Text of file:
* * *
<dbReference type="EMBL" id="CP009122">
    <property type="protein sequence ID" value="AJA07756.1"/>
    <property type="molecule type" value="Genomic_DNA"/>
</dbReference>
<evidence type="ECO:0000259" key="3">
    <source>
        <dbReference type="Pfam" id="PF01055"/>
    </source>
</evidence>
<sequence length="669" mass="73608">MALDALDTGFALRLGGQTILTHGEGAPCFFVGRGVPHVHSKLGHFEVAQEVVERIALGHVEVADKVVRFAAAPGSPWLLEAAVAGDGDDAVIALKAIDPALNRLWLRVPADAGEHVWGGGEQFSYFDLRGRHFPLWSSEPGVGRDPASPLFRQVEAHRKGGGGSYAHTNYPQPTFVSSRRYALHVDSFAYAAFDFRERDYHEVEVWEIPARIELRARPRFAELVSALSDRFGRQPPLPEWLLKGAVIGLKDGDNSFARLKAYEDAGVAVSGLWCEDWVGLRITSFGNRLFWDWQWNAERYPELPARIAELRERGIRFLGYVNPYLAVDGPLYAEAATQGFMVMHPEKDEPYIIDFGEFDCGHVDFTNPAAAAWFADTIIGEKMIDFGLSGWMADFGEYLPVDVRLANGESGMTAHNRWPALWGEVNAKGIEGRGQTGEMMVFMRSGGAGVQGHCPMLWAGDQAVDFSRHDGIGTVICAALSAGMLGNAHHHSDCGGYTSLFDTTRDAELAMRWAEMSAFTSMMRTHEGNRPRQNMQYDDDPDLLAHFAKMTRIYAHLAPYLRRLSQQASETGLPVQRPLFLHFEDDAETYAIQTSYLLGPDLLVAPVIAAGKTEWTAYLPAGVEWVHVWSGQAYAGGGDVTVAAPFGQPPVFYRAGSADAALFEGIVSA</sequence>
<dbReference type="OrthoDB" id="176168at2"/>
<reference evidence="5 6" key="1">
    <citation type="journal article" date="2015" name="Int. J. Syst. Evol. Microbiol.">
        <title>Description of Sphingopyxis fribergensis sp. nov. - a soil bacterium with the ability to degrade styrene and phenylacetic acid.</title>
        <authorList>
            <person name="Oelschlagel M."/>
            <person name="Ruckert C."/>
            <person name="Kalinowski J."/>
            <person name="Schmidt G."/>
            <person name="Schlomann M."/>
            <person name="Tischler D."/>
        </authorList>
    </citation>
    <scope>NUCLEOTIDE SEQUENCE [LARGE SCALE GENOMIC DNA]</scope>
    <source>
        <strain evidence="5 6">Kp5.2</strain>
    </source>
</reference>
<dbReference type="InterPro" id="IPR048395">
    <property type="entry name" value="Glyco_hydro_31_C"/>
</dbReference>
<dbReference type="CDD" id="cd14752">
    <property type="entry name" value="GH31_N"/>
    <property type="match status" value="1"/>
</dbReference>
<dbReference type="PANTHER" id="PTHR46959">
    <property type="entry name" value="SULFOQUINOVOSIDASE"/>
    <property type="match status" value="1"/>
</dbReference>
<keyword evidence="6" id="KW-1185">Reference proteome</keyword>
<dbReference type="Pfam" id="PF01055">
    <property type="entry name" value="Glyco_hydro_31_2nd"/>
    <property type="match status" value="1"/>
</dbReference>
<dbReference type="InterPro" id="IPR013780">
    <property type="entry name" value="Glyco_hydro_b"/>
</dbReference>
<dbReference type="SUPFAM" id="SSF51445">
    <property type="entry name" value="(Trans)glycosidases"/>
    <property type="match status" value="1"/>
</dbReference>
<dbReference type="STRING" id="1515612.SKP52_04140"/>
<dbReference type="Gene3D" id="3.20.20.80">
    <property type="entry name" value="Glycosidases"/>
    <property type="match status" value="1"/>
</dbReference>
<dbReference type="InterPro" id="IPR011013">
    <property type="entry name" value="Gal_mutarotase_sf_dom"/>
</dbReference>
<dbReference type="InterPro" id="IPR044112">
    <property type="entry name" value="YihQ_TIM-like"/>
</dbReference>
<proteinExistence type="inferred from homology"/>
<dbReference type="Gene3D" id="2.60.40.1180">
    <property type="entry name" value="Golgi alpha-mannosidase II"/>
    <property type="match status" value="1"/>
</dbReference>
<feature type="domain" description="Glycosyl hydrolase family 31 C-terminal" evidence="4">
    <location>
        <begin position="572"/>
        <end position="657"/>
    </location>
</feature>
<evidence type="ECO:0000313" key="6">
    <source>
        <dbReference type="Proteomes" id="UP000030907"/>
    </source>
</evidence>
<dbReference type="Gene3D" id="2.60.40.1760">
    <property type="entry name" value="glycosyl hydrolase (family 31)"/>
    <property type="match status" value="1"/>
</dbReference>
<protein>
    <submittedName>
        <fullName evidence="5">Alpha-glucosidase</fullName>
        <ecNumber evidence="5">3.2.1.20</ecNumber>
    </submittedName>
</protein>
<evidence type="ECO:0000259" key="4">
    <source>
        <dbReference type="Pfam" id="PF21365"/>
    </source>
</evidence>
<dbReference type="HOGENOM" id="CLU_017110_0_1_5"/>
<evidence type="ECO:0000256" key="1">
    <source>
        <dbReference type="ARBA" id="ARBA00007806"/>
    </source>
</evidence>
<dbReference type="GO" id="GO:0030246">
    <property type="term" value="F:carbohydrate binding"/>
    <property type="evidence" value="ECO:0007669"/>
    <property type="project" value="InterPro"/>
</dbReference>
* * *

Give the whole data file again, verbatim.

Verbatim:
<dbReference type="EMBL" id="CP009122">
    <property type="protein sequence ID" value="AJA07756.1"/>
    <property type="molecule type" value="Genomic_DNA"/>
</dbReference>
<evidence type="ECO:0000259" key="3">
    <source>
        <dbReference type="Pfam" id="PF01055"/>
    </source>
</evidence>
<sequence length="669" mass="73608">MALDALDTGFALRLGGQTILTHGEGAPCFFVGRGVPHVHSKLGHFEVAQEVVERIALGHVEVADKVVRFAAAPGSPWLLEAAVAGDGDDAVIALKAIDPALNRLWLRVPADAGEHVWGGGEQFSYFDLRGRHFPLWSSEPGVGRDPASPLFRQVEAHRKGGGGSYAHTNYPQPTFVSSRRYALHVDSFAYAAFDFRERDYHEVEVWEIPARIELRARPRFAELVSALSDRFGRQPPLPEWLLKGAVIGLKDGDNSFARLKAYEDAGVAVSGLWCEDWVGLRITSFGNRLFWDWQWNAERYPELPARIAELRERGIRFLGYVNPYLAVDGPLYAEAATQGFMVMHPEKDEPYIIDFGEFDCGHVDFTNPAAAAWFADTIIGEKMIDFGLSGWMADFGEYLPVDVRLANGESGMTAHNRWPALWGEVNAKGIEGRGQTGEMMVFMRSGGAGVQGHCPMLWAGDQAVDFSRHDGIGTVICAALSAGMLGNAHHHSDCGGYTSLFDTTRDAELAMRWAEMSAFTSMMRTHEGNRPRQNMQYDDDPDLLAHFAKMTRIYAHLAPYLRRLSQQASETGLPVQRPLFLHFEDDAETYAIQTSYLLGPDLLVAPVIAAGKTEWTAYLPAGVEWVHVWSGQAYAGGGDVTVAAPFGQPPVFYRAGSADAALFEGIVSA</sequence>
<dbReference type="OrthoDB" id="176168at2"/>
<reference evidence="5 6" key="1">
    <citation type="journal article" date="2015" name="Int. J. Syst. Evol. Microbiol.">
        <title>Description of Sphingopyxis fribergensis sp. nov. - a soil bacterium with the ability to degrade styrene and phenylacetic acid.</title>
        <authorList>
            <person name="Oelschlagel M."/>
            <person name="Ruckert C."/>
            <person name="Kalinowski J."/>
            <person name="Schmidt G."/>
            <person name="Schlomann M."/>
            <person name="Tischler D."/>
        </authorList>
    </citation>
    <scope>NUCLEOTIDE SEQUENCE [LARGE SCALE GENOMIC DNA]</scope>
    <source>
        <strain evidence="5 6">Kp5.2</strain>
    </source>
</reference>
<dbReference type="InterPro" id="IPR048395">
    <property type="entry name" value="Glyco_hydro_31_C"/>
</dbReference>
<dbReference type="CDD" id="cd14752">
    <property type="entry name" value="GH31_N"/>
    <property type="match status" value="1"/>
</dbReference>
<dbReference type="PANTHER" id="PTHR46959">
    <property type="entry name" value="SULFOQUINOVOSIDASE"/>
    <property type="match status" value="1"/>
</dbReference>
<keyword evidence="6" id="KW-1185">Reference proteome</keyword>
<dbReference type="Pfam" id="PF01055">
    <property type="entry name" value="Glyco_hydro_31_2nd"/>
    <property type="match status" value="1"/>
</dbReference>
<dbReference type="InterPro" id="IPR013780">
    <property type="entry name" value="Glyco_hydro_b"/>
</dbReference>
<dbReference type="SUPFAM" id="SSF51445">
    <property type="entry name" value="(Trans)glycosidases"/>
    <property type="match status" value="1"/>
</dbReference>
<dbReference type="STRING" id="1515612.SKP52_04140"/>
<dbReference type="Gene3D" id="3.20.20.80">
    <property type="entry name" value="Glycosidases"/>
    <property type="match status" value="1"/>
</dbReference>
<dbReference type="InterPro" id="IPR011013">
    <property type="entry name" value="Gal_mutarotase_sf_dom"/>
</dbReference>
<dbReference type="InterPro" id="IPR044112">
    <property type="entry name" value="YihQ_TIM-like"/>
</dbReference>
<proteinExistence type="inferred from homology"/>
<dbReference type="Gene3D" id="2.60.40.1180">
    <property type="entry name" value="Golgi alpha-mannosidase II"/>
    <property type="match status" value="1"/>
</dbReference>
<feature type="domain" description="Glycosyl hydrolase family 31 C-terminal" evidence="4">
    <location>
        <begin position="572"/>
        <end position="657"/>
    </location>
</feature>
<evidence type="ECO:0000313" key="6">
    <source>
        <dbReference type="Proteomes" id="UP000030907"/>
    </source>
</evidence>
<dbReference type="Gene3D" id="2.60.40.1760">
    <property type="entry name" value="glycosyl hydrolase (family 31)"/>
    <property type="match status" value="1"/>
</dbReference>
<protein>
    <submittedName>
        <fullName evidence="5">Alpha-glucosidase</fullName>
        <ecNumber evidence="5">3.2.1.20</ecNumber>
    </submittedName>
</protein>
<evidence type="ECO:0000259" key="4">
    <source>
        <dbReference type="Pfam" id="PF21365"/>
    </source>
</evidence>
<dbReference type="HOGENOM" id="CLU_017110_0_1_5"/>
<evidence type="ECO:0000256" key="1">
    <source>
        <dbReference type="ARBA" id="ARBA00007806"/>
    </source>
</evidence>
<dbReference type="GO" id="GO:0030246">
    <property type="term" value="F:carbohydrate binding"/>
    <property type="evidence" value="ECO:0007669"/>
    <property type="project" value="InterPro"/>
</dbReference>